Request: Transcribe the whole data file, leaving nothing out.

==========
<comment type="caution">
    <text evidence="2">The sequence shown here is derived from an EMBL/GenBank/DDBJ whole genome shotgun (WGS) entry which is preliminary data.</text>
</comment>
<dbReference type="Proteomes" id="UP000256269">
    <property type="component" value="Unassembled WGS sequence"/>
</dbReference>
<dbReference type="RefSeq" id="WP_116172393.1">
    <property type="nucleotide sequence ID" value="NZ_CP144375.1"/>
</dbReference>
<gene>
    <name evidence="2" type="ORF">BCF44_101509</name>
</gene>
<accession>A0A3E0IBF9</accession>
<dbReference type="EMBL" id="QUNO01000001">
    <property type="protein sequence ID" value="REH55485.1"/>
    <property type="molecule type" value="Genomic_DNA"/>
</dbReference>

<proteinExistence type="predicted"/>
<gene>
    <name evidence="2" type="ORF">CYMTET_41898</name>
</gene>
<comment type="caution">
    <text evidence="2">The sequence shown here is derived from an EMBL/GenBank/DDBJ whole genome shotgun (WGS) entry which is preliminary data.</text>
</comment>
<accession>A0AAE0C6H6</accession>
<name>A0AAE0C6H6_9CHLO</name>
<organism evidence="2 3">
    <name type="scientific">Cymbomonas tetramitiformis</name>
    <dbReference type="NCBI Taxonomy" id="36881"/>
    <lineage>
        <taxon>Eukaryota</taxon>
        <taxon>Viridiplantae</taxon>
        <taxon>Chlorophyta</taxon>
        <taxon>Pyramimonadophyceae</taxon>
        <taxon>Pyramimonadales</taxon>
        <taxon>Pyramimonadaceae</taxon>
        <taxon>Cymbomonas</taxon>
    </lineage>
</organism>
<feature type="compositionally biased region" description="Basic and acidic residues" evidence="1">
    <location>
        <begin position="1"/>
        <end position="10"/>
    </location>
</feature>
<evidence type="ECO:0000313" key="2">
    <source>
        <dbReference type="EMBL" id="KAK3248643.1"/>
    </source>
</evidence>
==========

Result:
<comment type="caution">
    <text evidence="2">The sequence shown here is derived from an EMBL/GenBank/DDBJ whole genome shotgun (WGS) entry which is preliminary data.</text>
</comment>
<dbReference type="Proteomes" id="UP000256269">
    <property type="component" value="Unassembled WGS sequence"/>
</dbReference>
<dbReference type="RefSeq" id="WP_116172393.1">
    <property type="nucleotide sequence ID" value="NZ_CP144375.1"/>
</dbReference>
<gene>
    <name evidence="2" type="ORF">BCF44_101509</name>
</gene>
<accession>A0A3E0IBF9</accession>
<dbReference type="EMBL" id="QUNO01000001">
    <property type="protein sequence ID" value="REH55485.1"/>
    <property type="molecule type" value="Genomic_DNA"/>
</dbReference>

<proteinExistence type="predicted"/>
<gene>
    <name evidence="2" type="ORF">CYMTET_41898</name>
</gene>
<comment type="caution">
    <text evidence="2">The sequence shown here is derived from an EMBL/GenBank/DDBJ whole genome shotgun (WGS) entry which is preliminary data.</text>
</comment>
<accession>A0AAE0C6H6</accession>
<name>A0AAE0C6H6_9CHLO</name>
<organism evidence="2 3">
    <name type="scientific">Cymbomonas tetramitiformis</name>
    <dbReference type="NCBI Taxonomy" id="36881"/>
    <lineage>
        <taxon>Eukaryota</taxon>
        <taxon>Viridiplantae</taxon>
        <taxon>Chlorophyta</taxon>
        <taxon>Pyramimonadophyceae</taxon>
        <taxon>Pyramimonadales</taxon>
        <taxon>Pyramimonadaceae</taxon>
        <taxon>Cymbomonas</taxon>
    </lineage>
</organism>
<feature type="compositionally biased region" description="Basic and acidic residues" evidence="1">
    <location>
        <begin position="1"/>
        <end position="10"/>
    </location>
</feature>
<evidence type="ECO:0000313" key="2">
    <source>
        <dbReference type="EMBL" id="KAK3248643.1"/>
    </source>
</evidence>